In situations where there is doubt, umpires are generally lenient. This most commonly arises when a player takes a mark which was touched off the boot or travelled less than 15m, resulting in the umpire calling play-on. If the player is then tackled, but makes no effort to dispose of the ball, a ball-up will usually result.

Umpires are directed to pay holding the ball only if a legal tackle is laid. If a tackler makes light contact with a player who has had prior opportunity, causing the ball to jolt free, but fails to complete a tackle, then holding the ball should not be paid.

Although the drop kick is still a legal form of disposal, it is no longer common. As such, umpires will penalise a tackled player who disposes of the ball by an accidental drop kick.

"Dropping the Ball"

Although fans often call for it, no specific free kick exists for dropping the ball; "i.e." releasing the ball without kicking or handpassing it, but also without throwing it. Dropping the ball when prior opportunity exists is covered under the holding the ball rules, and is always penalised. However, dropping the ball when no prior opportunity exists is generally allowed, provided it is done immediately; if a player holds onto the ball, looking for a disposal option, but drops the ball upon finding none, he may be penalised under holding the ball rules, with the umpire deeming that his hesitation constitutes prior opportunity.

The call "how'd he get rid of it?" is often heard from the crowd when the ball is jolted free of a player in a tackle — this often occurs when the motion of a tackle causes a ball-carrier to drop the ball during an attempted kick or handpass. Under these circumstances, players are only penalised when prior opportunity exists; when there is no prior opportunity, the player is allowed to be dispossessed in this manner.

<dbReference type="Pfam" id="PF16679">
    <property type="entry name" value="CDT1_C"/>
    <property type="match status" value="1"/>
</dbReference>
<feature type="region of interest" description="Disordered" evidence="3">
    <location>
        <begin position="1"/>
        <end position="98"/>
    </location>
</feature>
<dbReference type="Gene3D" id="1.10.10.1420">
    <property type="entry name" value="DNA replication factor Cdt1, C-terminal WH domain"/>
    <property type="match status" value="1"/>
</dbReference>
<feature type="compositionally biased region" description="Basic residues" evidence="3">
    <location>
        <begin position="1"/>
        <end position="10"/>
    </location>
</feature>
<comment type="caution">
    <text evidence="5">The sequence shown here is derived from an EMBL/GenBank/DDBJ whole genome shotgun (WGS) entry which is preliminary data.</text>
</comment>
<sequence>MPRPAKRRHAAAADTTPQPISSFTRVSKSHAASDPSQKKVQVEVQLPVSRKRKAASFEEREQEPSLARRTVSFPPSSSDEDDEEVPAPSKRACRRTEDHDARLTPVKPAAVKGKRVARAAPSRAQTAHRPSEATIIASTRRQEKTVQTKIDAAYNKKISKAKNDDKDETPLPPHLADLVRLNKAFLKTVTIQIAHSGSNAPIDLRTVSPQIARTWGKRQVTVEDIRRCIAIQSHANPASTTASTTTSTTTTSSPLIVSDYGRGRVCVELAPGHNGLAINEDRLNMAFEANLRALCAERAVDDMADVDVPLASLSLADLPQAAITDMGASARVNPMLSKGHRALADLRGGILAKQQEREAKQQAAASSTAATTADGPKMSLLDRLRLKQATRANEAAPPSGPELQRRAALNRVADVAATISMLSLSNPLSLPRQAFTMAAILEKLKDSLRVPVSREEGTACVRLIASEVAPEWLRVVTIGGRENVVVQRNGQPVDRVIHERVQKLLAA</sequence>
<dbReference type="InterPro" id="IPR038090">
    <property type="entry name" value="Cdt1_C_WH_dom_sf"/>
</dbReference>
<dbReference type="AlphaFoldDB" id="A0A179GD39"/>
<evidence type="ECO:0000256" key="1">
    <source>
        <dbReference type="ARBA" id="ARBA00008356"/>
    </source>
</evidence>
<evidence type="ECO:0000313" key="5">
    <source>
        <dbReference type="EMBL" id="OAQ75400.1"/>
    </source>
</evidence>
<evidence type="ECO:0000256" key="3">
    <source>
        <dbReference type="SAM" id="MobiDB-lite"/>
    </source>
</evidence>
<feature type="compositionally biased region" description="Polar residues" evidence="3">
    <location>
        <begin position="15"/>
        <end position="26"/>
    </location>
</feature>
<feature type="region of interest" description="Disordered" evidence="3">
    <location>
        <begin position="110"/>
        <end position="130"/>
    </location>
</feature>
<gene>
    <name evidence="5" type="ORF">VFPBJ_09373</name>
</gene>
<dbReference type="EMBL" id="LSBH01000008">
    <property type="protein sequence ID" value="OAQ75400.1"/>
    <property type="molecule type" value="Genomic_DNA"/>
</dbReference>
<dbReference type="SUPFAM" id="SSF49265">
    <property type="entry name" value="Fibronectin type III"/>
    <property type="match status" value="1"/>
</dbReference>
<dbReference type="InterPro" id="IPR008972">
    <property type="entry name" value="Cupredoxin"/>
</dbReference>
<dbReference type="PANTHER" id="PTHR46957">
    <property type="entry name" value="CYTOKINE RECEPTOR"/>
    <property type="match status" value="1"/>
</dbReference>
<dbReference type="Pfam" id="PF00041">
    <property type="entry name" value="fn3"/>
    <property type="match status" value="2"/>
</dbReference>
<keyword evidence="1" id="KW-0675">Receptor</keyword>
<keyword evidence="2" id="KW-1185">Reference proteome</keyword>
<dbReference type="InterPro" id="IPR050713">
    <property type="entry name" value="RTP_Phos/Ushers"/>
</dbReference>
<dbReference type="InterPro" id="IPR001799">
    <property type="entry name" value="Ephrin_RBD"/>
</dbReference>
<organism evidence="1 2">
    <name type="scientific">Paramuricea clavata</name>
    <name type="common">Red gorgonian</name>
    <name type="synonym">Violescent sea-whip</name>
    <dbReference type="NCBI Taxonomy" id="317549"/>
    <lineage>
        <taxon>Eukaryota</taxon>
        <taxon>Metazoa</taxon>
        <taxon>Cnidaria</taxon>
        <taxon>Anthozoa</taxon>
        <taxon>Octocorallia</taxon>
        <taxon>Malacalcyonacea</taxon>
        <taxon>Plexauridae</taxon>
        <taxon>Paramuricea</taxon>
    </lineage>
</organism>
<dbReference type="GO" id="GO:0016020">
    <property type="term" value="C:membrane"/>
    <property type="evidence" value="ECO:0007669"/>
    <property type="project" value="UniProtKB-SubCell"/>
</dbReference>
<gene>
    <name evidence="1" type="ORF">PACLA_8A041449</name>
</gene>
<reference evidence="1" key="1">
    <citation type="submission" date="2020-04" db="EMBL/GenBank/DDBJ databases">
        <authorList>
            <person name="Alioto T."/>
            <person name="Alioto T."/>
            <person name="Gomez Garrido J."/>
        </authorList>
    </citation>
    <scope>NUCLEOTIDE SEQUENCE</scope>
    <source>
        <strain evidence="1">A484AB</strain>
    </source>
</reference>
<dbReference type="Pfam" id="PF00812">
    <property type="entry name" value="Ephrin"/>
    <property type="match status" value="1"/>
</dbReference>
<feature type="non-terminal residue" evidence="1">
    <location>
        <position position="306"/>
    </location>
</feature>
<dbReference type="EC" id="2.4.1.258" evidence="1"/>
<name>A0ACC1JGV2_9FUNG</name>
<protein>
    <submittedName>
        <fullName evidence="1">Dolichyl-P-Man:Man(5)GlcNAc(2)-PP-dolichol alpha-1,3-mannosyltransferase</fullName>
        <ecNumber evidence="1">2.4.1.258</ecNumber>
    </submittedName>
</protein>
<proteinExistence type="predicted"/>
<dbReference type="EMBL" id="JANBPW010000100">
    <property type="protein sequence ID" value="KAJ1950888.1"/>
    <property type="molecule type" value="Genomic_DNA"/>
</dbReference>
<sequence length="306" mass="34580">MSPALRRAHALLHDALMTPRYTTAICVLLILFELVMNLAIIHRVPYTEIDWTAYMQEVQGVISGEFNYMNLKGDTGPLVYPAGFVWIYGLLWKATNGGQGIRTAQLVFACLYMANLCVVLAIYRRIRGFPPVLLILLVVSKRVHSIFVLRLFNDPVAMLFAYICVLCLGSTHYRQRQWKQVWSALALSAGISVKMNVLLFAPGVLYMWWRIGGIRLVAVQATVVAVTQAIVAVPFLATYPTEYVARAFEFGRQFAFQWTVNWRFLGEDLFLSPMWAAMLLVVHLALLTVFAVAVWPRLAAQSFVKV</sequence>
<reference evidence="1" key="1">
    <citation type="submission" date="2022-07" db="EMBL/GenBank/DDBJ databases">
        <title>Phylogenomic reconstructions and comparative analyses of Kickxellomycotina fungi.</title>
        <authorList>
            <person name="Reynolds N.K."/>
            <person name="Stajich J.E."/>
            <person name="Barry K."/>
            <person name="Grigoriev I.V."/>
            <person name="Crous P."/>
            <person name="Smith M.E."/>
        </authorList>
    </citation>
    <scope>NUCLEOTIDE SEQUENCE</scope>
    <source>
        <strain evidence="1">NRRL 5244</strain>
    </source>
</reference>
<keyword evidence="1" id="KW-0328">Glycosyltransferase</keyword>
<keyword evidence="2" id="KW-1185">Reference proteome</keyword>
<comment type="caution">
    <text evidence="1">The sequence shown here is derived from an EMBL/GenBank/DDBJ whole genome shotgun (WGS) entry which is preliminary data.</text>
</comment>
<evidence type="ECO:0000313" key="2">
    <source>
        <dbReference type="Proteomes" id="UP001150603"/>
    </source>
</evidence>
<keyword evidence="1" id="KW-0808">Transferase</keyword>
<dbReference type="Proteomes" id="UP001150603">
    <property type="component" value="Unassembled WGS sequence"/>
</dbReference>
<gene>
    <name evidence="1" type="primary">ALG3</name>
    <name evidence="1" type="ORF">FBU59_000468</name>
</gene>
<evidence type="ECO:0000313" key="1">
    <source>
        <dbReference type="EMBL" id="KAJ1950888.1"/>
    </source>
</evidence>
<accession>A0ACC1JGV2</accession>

Crowd interaction

The rule generally results in the most vocal crowd interaction. The cry of "Ball!", pleading the umpire to reward the tackler with a free kick is a famous phenomenon in the spectator sport of Australian rules football. The rule is very technical, so many cries for "ball" are not rewarded, but the interpretations are nonetheless fairly consistent.

ignal

To signal a holding the ball decision, the umpire first blows his whistle. Then, he crosses both arms in front of this stomach with his hands open. He leans forward, and in a smooth motion, simultaneously swings both arms around in front of himself until they are outstretched to his sides.

The action is slow, takes a second or two to signal, and has a certain dramatic aura about it. In many ways, it attracts such attention that the umpires seem to be showing off. It makes the gesture appear almost insulting to the tackled player, and this excites the crowds even more - cries of "Ball! Yeah!" are amongst the most intense in a game, and fans will cheer the holding the ball free kick more boisterously than anything except for a goal, win, or specky.